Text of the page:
Does anybody remember back in the 1960s when 85 percent of the roads out West were still two-lane, and the rest – from Portland to Denver – were under construction? It took the better part of a week to make the trip.
Remember when Jubitz truck stop in Portland had only two diesel pumps and a muddy lot to park in? And when the cafe had three or four booths and maybe 10 or so seats at the counter? And when there was a small lounge in the back of the cafe?
I remember them filling my tank on the old truck. It took around 70 gallons and cost $9.10 out of a 10 spot, so with my change I was able to go in the cafe and enjoy a large piece of pie and coffee. I could also play a couple of songs on the jukebox. Back then $10 went a long way.
There were small places where you could buy fuel and get a bite to eat, but the larger truck stops were around 350 to 450 miles apart. I remember the 20/30 Truck Stop on the east side of Boise, ID. It was up on a bench, and you got a real good view of the river winding through Boise.
I always traveled old 30 and I recall a place called “The Y” in Bliss, ID. Real good food. They served a steak called a “Maverick.” With all the expensive trimmings, it cost $2.25 and that was a big meal.
Continuing on through Idaho to Little America, WY, does anyone remember one of the old-time truck stops where they fueled your truck, washed the windows, bumped the tires, and said thank you for coming in? The cafe gave truck drivers a special menu to order from.
Truckers were waited on first, and the tourists’ menu was full price. Fuel was 11 cents a gallon. Man, those were the days.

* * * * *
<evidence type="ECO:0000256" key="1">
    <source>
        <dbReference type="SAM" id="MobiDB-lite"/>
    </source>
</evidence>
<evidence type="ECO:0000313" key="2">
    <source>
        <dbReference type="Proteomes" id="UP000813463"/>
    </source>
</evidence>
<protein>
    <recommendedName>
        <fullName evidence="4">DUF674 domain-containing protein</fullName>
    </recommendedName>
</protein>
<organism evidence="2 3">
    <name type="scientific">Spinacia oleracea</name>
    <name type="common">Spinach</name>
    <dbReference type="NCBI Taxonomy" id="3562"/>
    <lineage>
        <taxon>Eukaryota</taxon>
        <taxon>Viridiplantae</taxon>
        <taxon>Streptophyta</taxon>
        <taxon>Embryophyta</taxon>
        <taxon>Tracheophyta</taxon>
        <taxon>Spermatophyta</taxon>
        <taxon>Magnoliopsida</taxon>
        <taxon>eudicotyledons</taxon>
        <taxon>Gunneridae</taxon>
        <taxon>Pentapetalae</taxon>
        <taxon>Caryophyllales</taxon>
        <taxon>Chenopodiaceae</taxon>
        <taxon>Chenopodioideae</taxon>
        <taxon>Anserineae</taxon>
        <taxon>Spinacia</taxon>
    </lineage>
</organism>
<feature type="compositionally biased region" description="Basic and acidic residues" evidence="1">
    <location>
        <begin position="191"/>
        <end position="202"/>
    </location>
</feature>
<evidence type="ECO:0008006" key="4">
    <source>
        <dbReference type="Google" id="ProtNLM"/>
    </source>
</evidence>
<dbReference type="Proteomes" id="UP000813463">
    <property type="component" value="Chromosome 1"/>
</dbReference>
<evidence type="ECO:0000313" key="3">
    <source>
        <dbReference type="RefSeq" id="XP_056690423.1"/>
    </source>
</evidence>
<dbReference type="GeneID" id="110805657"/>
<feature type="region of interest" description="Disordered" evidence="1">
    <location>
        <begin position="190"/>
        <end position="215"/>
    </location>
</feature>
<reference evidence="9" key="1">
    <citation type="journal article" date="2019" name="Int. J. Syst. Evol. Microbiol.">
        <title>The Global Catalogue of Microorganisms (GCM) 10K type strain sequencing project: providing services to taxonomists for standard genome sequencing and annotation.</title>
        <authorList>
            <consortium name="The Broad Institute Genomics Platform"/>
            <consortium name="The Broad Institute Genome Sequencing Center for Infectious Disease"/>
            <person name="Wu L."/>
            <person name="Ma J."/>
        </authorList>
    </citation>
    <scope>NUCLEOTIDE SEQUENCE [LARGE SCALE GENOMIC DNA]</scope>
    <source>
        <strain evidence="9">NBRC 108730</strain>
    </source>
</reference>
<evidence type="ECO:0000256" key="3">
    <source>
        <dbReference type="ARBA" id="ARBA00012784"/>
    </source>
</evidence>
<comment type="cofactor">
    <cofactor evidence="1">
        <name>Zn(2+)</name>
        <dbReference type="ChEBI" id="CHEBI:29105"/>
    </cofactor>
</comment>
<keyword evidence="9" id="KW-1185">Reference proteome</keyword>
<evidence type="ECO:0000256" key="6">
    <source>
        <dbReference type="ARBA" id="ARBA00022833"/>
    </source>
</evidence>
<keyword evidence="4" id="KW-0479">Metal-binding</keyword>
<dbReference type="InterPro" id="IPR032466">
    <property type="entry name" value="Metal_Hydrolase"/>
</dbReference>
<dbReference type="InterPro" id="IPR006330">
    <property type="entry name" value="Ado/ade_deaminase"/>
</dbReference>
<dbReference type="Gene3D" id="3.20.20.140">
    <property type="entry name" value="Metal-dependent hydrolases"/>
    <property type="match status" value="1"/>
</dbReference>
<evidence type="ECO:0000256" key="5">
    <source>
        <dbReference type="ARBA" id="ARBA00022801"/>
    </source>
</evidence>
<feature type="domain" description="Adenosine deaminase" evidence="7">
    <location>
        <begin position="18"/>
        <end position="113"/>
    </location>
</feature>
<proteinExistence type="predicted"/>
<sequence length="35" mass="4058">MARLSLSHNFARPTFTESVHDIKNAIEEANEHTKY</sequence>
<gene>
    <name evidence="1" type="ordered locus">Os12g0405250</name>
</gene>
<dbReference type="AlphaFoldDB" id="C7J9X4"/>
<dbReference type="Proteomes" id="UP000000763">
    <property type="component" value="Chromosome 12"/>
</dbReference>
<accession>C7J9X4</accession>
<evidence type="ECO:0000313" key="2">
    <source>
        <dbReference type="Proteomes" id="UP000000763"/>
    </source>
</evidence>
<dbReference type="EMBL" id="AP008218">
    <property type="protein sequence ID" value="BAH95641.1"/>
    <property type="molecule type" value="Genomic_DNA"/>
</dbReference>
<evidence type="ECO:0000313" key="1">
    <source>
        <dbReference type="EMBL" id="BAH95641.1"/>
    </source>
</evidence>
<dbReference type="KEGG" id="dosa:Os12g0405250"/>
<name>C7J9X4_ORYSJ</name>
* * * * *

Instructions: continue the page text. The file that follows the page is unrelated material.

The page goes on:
In Sinclair, WY, there was a fuel stop that charged 12 cents a gallon, but would give the driver a 2-cent-a-gallon discount. So, 100 gallons means two bucks in your pocket. And that would buy a good supper most anywhere.
From Laramie, WY, I would take 287 to Longmont, CO; then I would cut east to where the new freeway (I-25) was finished. Then I rolled on in to Denver. Just before you got on the freeway, there was a little place called Del Camino’s.
Back then, you had to park in the alfalfa field on the south side of the building. That was some of the best food ever. Now I believe that little spot has become almost a town in itself, there at Exit 240 on I-25.
Back in those days, if I wanted to get unloaded and reloaded before the weekend I had to get on to Denver. Oh, by the way this trip paid the company driver a whopping $86.80. LL
Editor’s note: Bill Rode has been a member of OOIDA since 1988. He lives in Eagle, ID.